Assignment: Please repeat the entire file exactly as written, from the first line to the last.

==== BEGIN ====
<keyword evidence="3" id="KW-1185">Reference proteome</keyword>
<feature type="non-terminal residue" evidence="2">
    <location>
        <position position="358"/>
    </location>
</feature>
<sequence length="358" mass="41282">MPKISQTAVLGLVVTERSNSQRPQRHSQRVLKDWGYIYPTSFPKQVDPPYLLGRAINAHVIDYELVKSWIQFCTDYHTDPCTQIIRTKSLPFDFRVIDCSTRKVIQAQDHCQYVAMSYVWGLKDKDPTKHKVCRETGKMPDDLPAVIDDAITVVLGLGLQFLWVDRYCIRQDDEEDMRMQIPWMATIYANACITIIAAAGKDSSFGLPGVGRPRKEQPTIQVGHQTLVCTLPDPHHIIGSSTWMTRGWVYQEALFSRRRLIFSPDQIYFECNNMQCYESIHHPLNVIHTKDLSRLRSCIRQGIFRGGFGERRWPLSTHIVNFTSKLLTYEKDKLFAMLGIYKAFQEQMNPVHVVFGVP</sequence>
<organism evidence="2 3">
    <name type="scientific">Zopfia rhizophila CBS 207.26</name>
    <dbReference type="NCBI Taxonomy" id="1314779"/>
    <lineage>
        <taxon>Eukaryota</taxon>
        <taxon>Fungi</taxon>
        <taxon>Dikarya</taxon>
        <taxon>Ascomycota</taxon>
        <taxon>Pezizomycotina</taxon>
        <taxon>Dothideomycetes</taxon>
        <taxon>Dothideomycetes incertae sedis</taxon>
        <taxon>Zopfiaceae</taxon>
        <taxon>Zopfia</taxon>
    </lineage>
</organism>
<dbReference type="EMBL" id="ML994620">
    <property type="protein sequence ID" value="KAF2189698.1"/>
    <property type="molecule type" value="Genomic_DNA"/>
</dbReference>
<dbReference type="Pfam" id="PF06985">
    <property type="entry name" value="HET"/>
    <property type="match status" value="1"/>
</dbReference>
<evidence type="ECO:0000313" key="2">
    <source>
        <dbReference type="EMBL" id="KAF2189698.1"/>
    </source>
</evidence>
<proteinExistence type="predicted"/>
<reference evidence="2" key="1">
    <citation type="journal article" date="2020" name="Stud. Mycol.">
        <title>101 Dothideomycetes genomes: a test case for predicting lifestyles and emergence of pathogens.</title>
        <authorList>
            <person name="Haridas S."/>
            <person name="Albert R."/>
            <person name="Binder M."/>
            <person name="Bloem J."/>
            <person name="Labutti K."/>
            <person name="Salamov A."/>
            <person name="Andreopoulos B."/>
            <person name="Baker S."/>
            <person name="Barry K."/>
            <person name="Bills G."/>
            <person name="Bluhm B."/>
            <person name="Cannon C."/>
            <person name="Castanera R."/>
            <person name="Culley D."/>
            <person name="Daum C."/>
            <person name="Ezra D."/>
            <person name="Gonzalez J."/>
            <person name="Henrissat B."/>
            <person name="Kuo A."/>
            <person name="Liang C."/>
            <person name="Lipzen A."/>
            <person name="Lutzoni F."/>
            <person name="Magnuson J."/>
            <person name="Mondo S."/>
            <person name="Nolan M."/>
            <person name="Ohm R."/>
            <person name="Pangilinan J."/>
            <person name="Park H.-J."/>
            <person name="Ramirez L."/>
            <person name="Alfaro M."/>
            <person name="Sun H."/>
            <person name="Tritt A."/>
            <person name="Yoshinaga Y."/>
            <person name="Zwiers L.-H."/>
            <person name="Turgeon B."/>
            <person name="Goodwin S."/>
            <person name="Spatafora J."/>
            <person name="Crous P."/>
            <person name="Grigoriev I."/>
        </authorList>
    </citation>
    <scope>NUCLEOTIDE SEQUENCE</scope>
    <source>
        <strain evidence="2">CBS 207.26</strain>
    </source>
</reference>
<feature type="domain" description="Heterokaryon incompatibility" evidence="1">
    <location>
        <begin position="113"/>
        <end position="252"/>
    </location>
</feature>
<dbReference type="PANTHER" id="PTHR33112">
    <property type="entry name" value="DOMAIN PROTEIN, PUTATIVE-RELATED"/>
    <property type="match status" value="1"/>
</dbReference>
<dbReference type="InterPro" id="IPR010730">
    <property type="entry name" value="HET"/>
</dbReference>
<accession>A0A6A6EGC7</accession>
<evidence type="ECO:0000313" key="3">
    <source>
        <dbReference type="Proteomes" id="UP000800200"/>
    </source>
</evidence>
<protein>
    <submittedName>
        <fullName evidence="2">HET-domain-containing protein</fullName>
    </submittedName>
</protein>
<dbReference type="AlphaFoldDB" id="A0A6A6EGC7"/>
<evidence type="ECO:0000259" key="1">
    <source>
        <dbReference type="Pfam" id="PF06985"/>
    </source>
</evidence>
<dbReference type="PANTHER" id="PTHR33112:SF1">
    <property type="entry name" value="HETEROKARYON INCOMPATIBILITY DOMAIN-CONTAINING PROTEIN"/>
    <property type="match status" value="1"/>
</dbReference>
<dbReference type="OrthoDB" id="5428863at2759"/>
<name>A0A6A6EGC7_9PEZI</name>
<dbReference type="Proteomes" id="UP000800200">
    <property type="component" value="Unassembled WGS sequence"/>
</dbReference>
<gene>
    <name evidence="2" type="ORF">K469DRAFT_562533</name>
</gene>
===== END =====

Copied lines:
<keyword evidence="3" id="KW-1185">Reference proteome</keyword>
<feature type="non-terminal residue" evidence="2">
    <location>
        <position position="358"/>
    </location>
</feature>
<sequence length="358" mass="41282">MPKISQTAVLGLVVTERSNSQRPQRHSQRVLKDWGYIYPTSFPKQVDPPYLLGRAINAHVIDYELVKSWIQFCTDYHTDPCTQIIRTKSLPFDFRVIDCSTRKVIQAQDHCQYVAMSYVWGLKDKDPTKHKVCRETGKMPDDLPAVIDDAITVVLGLGLQFLWVDRYCIRQDDEEDMRMQIPWMATIYANACITIIAAAGKDSSFGLPGVGRPRKEQPTIQVGHQTLVCTLPDPHHIIGSSTWMTRGWVYQEALFSRRRLIFSPDQIYFECNNMQCYESIHHPLNVIHTKDLSRLRSCIRQGIFRGGFGERRWPLSTHIVNFTSKLLTYEKDKLFAMLGIYKAFQEQMNPVHVVFGVP</sequence>
<organism evidence="2 3">
    <name type="scientific">Zopfia rhizophila CBS 207.26</name>
    <dbReference type="NCBI Taxonomy" id="1314779"/>
    <lineage>
        <taxon>Eukaryota</taxon>
        <taxon>Fungi</taxon>
        <taxon>Dikarya</taxon>
        <taxon>Ascomycota</taxon>
        <taxon>Pezizomycotina</taxon>
        <taxon>Dothideomycetes</taxon>
        <taxon>Dothideomycetes incertae sedis</taxon>
        <taxon>Zopfiaceae</taxon>
        <taxon>Zopfia</taxon>
    </lineage>
</organism>
<dbReference type="EMBL" id="ML994620">
    <property type="protein sequence ID" value="KAF2189698.1"/>
    <property type="molecule type" value="Genomic_DNA"/>
</dbReference>
<dbReference type="Pfam" id="PF06985">
    <property type="entry name" value="HET"/>
    <property type="match status" value="1"/>
</dbReference>
<evidence type="ECO:0000313" key="2">
    <source>
        <dbReference type="EMBL" id="KAF2189698.1"/>
    </source>
</evidence>
<proteinExistence type="predicted"/>
<reference evidence="2" key="1">
    <citation type="journal article" date="2020" name="Stud. Mycol.">
        <title>101 Dothideomycetes genomes: a test case for predicting lifestyles and emergence of pathogens.</title>
        <authorList>
            <person name="Haridas S."/>
            <person name="Albert R."/>
            <person name="Binder M."/>
            <person name="Bloem J."/>
            <person name="Labutti K."/>
            <person name="Salamov A."/>
            <person name="Andreopoulos B."/>
            <person name="Baker S."/>
            <person name="Barry K."/>
            <person name="Bills G."/>
            <person name="Bluhm B."/>
            <person name="Cannon C."/>
            <person name="Castanera R."/>
            <person name="Culley D."/>
            <person name="Daum C."/>
            <person name="Ezra D."/>
            <person name="Gonzalez J."/>
            <person name="Henrissat B."/>
            <person name="Kuo A."/>
            <person name="Liang C."/>
            <person name="Lipzen A."/>
            <person name="Lutzoni F."/>
            <person name="Magnuson J."/>
            <person name="Mondo S."/>
            <person name="Nolan M."/>
            <person name="Ohm R."/>
            <person name="Pangilinan J."/>
            <person name="Park H.-J."/>
            <person name="Ramirez L."/>
            <person name="Alfaro M."/>
            <person name="Sun H."/>
            <person name="Tritt A."/>
            <person name="Yoshinaga Y."/>
            <person name="Zwiers L.-H."/>
            <person name="Turgeon B."/>
            <person name="Goodwin S."/>
            <person name="Spatafora J."/>
            <person name="Crous P."/>
            <person name="Grigoriev I."/>
        </authorList>
    </citation>
    <scope>NUCLEOTIDE SEQUENCE</scope>
    <source>
        <strain evidence="2">CBS 207.26</strain>
    </source>
</reference>
<feature type="domain" description="Heterokaryon incompatibility" evidence="1">
    <location>
        <begin position="113"/>
        <end position="252"/>
    </location>
</feature>
<dbReference type="PANTHER" id="PTHR33112">
    <property type="entry name" value="DOMAIN PROTEIN, PUTATIVE-RELATED"/>
    <property type="match status" value="1"/>
</dbReference>
<dbReference type="InterPro" id="IPR010730">
    <property type="entry name" value="HET"/>
</dbReference>
<accession>A0A6A6EGC7</accession>
<evidence type="ECO:0000313" key="3">
    <source>
        <dbReference type="Proteomes" id="UP000800200"/>
    </source>
</evidence>
<protein>
    <submittedName>
        <fullName evidence="2">HET-domain-containing protein</fullName>
    </submittedName>
</protein>
<dbReference type="AlphaFoldDB" id="A0A6A6EGC7"/>
<evidence type="ECO:0000259" key="1">
    <source>
        <dbReference type="Pfam" id="PF06985"/>
    </source>
</evidence>
<dbReference type="PANTHER" id="PTHR33112:SF1">
    <property type="entry name" value="HETEROKARYON INCOMPATIBILITY DOMAIN-CONTAINING PROTEIN"/>
    <property type="match status" value="1"/>
</dbReference>
<dbReference type="OrthoDB" id="5428863at2759"/>
<name>A0A6A6EGC7_9PEZI</name>
<dbReference type="Proteomes" id="UP000800200">
    <property type="component" value="Unassembled WGS sequence"/>
</dbReference>
<gene>
    <name evidence="2" type="ORF">K469DRAFT_562533</name>
</gene>